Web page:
The increased participation among the youngest hunters likely reflected the lowering of the minimum age requirements. In 2012, the minimum age requirement to hunt deer with a firearm was eliminated (mentors are required), while hunters had to be at least 10 years old to participate in 2008.

Rates of participation for deer hunting generally increased among generations until peaking among people born during 1944-1960 (baby boomers) but has declined among more recent generations.

The decline in hunter numbers has been widespread across the state. Since 2000, the greatest rates of decline have been in metro Detroit and in portions of the U.P.

The declines in Detroit are particularly troubling because the highest densities of license buyers reside in this area.

The total youth population in Michigan has declined 0.7% per year during the last six years, while the number of youth hunters has declined 7.1% per year. If this annual rate of decline continues, we could expect the number of youth hunters will be cut in half in less than 10 years.

While some limited increases in hunting license sales have occurred, including during the coronavirus pandemic, the overall trend of hunting license purchases is downward.

Things the DNR doesn’t currently control

The DNR manages resources on behalf of all the residents of the state of Michigan but can only do so within its authority. There are legal limits to what the department can do.

Just as we can’t magically turn a dial and reduce deer numbers in southern Michigan right now, we can’t magically turn a dial and increase deer in the U.P.

We cannot control the weather, the amount of snowfall given areas will receive throughout the course of a given winter, nor the relative severity of winter.

Additional things beyond DNR control:

— Gray wolves remain a protected species given federal court rulings in lawsuits that have kept wolves on the List of Endangered and Threatened Species. This status prohibits a wolf hunt, no matter its provisions.

— The Michigan DNR supports removing wolves from the endangered species list, citing among its reasons the recovery of wolves in the state after meeting, exceeding and maintaining population levels far beyond original recovery goals. A 2019 letter from the DNR to the U.S. Fish and Wildlife Service clearly states the department’s position supporting delisting.

— Even if wolves were delisted, the DNR does not have the authority to authorize a harvest season. This authority lies with the Natural Resources Commission or through legislative action.

— The number of deer hunters has steadily declined overall since the mid-1990s.

— The amount of hunter time and effort spent afield, hunter support for DNR initiatives, hunter activism and hunter efforts to recruit, retain and reactivate the sport’s dwindling participation at all levels.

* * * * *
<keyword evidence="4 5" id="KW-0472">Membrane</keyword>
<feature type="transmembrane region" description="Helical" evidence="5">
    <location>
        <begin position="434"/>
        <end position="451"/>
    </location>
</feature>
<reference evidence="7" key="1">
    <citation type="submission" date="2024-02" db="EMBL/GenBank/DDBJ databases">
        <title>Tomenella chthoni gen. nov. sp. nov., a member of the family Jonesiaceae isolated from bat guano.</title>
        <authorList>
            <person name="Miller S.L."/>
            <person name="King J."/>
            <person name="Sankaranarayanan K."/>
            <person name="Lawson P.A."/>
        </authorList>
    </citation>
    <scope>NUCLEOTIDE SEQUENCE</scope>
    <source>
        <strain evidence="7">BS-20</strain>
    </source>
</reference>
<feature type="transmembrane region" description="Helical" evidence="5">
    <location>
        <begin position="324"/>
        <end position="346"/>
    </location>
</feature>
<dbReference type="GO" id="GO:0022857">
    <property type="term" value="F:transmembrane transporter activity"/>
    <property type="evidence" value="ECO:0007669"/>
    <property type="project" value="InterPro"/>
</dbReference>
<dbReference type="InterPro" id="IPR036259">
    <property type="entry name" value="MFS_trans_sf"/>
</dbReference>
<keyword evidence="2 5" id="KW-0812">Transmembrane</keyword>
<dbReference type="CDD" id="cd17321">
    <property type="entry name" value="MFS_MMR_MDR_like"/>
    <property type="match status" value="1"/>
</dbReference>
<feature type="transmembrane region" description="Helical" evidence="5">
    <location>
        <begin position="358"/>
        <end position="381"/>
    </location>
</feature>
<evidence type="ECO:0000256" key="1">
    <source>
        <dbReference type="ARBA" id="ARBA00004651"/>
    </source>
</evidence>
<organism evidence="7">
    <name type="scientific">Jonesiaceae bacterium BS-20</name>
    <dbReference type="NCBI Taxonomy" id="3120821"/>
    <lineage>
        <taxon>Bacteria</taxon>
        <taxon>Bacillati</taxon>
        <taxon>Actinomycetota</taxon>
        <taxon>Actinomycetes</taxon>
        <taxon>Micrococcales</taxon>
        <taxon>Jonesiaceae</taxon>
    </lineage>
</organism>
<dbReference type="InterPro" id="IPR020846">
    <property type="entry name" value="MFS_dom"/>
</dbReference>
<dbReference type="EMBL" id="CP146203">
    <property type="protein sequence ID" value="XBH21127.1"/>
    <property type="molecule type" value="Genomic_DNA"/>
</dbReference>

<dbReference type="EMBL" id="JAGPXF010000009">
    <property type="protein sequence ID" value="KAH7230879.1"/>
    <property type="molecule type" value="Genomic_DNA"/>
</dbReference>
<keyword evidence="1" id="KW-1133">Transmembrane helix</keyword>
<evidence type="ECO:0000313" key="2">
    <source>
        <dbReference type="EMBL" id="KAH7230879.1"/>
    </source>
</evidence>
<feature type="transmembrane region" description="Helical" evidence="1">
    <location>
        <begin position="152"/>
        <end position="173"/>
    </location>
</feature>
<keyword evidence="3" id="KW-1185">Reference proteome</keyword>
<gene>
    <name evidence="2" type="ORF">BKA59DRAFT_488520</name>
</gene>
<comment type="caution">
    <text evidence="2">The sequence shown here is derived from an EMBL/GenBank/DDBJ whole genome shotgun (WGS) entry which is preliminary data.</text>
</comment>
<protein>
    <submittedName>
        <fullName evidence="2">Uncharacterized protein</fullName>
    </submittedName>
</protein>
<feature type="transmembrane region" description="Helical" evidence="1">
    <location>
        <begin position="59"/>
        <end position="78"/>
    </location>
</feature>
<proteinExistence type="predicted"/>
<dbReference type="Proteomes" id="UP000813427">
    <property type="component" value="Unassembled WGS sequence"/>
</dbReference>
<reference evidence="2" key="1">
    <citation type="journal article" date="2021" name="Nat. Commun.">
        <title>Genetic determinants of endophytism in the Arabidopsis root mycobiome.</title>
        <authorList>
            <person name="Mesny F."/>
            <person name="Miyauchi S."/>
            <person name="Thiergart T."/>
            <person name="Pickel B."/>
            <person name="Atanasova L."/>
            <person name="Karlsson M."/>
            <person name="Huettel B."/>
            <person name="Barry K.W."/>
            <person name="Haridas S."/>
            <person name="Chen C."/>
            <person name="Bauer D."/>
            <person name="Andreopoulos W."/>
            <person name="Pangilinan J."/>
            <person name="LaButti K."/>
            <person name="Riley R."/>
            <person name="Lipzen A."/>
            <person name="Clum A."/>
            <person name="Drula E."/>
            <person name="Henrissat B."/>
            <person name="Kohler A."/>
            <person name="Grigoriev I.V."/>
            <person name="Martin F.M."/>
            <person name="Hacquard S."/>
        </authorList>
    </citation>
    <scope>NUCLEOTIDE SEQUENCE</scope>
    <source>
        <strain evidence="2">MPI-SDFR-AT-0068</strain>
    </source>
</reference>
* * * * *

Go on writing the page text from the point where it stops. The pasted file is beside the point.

Actions taken by the DNR to address low deer numbers in the U.P.

The DNR has taken numerous actions, often in concert with partnering groups, agencies or individuals, to improve deer habitat and low deer numbers.

Deer habitat management is ongoing, including efforts to identify and map more than 50 deer wintering complexes and manage food and winter deer shelters on state-managed lands, according to regional state forest plans.

Biologists have been working to conserve winter shelter for deer, while also enhancing available food resources by planting oak trees and seeding forest openings.

Funding is available for deer habitat management. To have the greatest impact, deer habitat management needs to occur on multiple ownerships, not just state forest lands, with 80% of deer wintering complex habitat located on private or federal lands.

The U.P. Habitat Workgroup has worked for several years to improve habitat for deer in areas where they spend the critical winter months in need of shelter and food.

The charge of the group states: “Deer winter habitat is a critical component of a healthy sustainable deer herd in the Upper Peninsula. In most cases, deer yard complexes span across multiple land ownerships. More than 80% of the existing complexes occur on private and federal land. For this reason, accurate mapping of complex boundaries, the development of cooperative management strategies that span ownerships and communications to the landowners involved are key.”

The workgroup membership is composed of DNR wildlife and forestry employees, federal forest managers, members of the Michigan Natural Resources Commission, and wildlife and forestry interests.

The workgroup effort has focused on identifying important deer wintering complexes, their boundaries and land ownership makeups. It has also involved cooperative conservation and timber harvest strategies that optimize benefits for wildlife and timber production on private lands within complex boundaries.

Through grants and other funding, the workgroup has affected deer improvement on thousands of acres of deer habitat across the U.P., with hundreds of private landowners contacted.

The Deer Habitat Improvement Partnership Initiative, now in its 15th year, is supported by the state’s Deer Range Improvement Program, which is funded by a portion of deer hunting license revenue.

More than 114 initiative projects in nearly all U.P. counties have improved thousands of acres of deer habitat. In 2023, the program crossed the $1 million threshold in hunter license dollars invested on U.P. deer habitat enhancements.

The DNR’s Wildlife Habitat grant program provides funding to enhance and improve the quality and quantity of game species habitat in support of specific goals from the DNR Wildlife Division’s strategic plan, guiding principles and strategies.